His efforts garnered national recognition, culminating in his appearance on the cover of Time magazine as a symbol of both good governance and the “New South.” Carter launched his bid for the Democratic nomination for president in 1974, only a few months before his tenure as governor came to an end. In the absence of a national political basis or significant support, he was able to build a large and diverse following via relentless and methodical campaigning efforts.

With widespread public dissatisfaction over the Watergate scandal, which had raised widespread concerns about President Richard Nixon’s power and the integrity of the executive branch, Carter positioned himself as an outsider to Washington, D.C., a man of strong principles who could restore the confidence of the American people in their leaders. When Carter revealed in an interview with Playboy magazine during the campaign that he had “done adultery in [his] heart many times,” it sparked some controversy, which ironically reflected well on Carter’s moral attitude and candor. In July 1976, Carter was nominated for president by the Democratic Party and picked liberal Sen. Walter F. Mondale of Minnesota to be his running mate.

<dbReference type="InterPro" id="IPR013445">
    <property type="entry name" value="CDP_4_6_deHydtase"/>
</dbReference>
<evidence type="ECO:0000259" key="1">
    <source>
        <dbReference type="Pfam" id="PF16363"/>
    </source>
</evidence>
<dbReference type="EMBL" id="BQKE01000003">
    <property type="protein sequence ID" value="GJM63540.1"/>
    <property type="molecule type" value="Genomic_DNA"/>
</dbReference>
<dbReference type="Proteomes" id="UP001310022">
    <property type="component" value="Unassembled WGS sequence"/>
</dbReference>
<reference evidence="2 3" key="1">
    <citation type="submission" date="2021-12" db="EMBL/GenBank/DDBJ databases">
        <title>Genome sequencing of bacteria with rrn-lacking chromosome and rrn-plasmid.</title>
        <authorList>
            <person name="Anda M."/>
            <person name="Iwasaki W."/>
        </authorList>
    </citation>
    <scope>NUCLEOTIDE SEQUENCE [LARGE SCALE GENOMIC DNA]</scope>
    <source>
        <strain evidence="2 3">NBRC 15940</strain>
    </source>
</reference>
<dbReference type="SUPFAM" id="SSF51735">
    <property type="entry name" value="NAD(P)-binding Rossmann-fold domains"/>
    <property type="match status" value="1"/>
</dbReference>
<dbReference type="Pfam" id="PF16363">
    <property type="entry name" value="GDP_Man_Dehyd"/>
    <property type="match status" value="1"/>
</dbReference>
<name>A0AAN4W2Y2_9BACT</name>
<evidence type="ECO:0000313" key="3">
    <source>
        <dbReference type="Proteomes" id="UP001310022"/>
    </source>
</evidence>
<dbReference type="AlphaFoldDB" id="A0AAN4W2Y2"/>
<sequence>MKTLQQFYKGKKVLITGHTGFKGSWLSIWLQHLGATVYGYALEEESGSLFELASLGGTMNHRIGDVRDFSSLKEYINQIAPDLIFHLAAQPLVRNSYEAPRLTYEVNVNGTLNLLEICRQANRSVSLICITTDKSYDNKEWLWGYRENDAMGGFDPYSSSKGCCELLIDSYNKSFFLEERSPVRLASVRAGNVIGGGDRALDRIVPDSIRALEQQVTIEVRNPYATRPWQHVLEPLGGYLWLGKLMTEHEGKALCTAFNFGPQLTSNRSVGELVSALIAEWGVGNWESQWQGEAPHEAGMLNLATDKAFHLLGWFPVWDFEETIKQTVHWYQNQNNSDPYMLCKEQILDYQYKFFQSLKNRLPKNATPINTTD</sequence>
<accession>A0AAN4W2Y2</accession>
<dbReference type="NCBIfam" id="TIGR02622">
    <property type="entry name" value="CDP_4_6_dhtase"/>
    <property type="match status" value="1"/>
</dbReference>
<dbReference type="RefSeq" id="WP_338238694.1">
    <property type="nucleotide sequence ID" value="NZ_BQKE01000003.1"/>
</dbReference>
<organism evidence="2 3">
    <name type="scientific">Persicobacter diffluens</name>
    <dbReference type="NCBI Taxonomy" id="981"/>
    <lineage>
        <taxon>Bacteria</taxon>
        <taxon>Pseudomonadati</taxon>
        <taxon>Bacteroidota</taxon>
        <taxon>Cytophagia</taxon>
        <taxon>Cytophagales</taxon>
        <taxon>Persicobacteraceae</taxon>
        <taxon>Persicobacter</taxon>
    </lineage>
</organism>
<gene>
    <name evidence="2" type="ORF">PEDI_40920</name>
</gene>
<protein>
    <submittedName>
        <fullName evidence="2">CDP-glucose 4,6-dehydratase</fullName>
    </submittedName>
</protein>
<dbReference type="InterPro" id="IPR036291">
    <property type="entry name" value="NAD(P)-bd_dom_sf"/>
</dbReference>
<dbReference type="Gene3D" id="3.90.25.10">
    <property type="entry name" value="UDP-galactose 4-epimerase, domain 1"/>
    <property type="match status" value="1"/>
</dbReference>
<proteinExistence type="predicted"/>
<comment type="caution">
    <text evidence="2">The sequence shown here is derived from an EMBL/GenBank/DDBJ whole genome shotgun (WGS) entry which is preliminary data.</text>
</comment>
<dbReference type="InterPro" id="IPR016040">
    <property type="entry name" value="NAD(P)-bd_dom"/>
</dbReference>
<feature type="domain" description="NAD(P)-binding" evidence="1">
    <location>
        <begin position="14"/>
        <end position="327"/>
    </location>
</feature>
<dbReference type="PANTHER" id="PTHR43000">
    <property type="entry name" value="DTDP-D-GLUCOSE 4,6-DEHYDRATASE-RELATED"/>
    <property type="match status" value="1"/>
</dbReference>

Carter’s opponent was Gerald R. Ford, the unelected Republican president who had taken over as president in 1974 after Richard Nixon resigned in the midst of the Watergate scandal. Carter won the election by a slim margin. A televised discussion between Carter and Ford caused many to conclude that the race had tilted in Carter’s favor when Ford made the mistake of declaring that eastern Europe was not controlled by the Soviet Union. During the November 1976 presidential election, the Carter-Mondale ticket triumphed by collecting 51 percent of the popular vote and obtaining 297 electoral votes against Ford’s 240 electoral votes.

Carter attempted to maintain his image as a man of the people right from the start of his inauguration stroll down Pennsylvania Avenue with Rosalynn, his wife. As part of his inaugural speech, Carter expressed his commitment to this strategy, stating, “You have entrusted me with a big responsibility—to remain close to you, to be worthy of you, and to represent what you stand for.” Let us work together to instill a new national sense of togetherness and trust in our country.

It is possible for your power to compensate for my weaknesses, and for your knowledge to aid in the minimization of my blunders. In public appearances, he adopted a more casual attire and speaking manner, gave numerous news conferences, and worked to diminish the pomp and circumstance surrounding the president.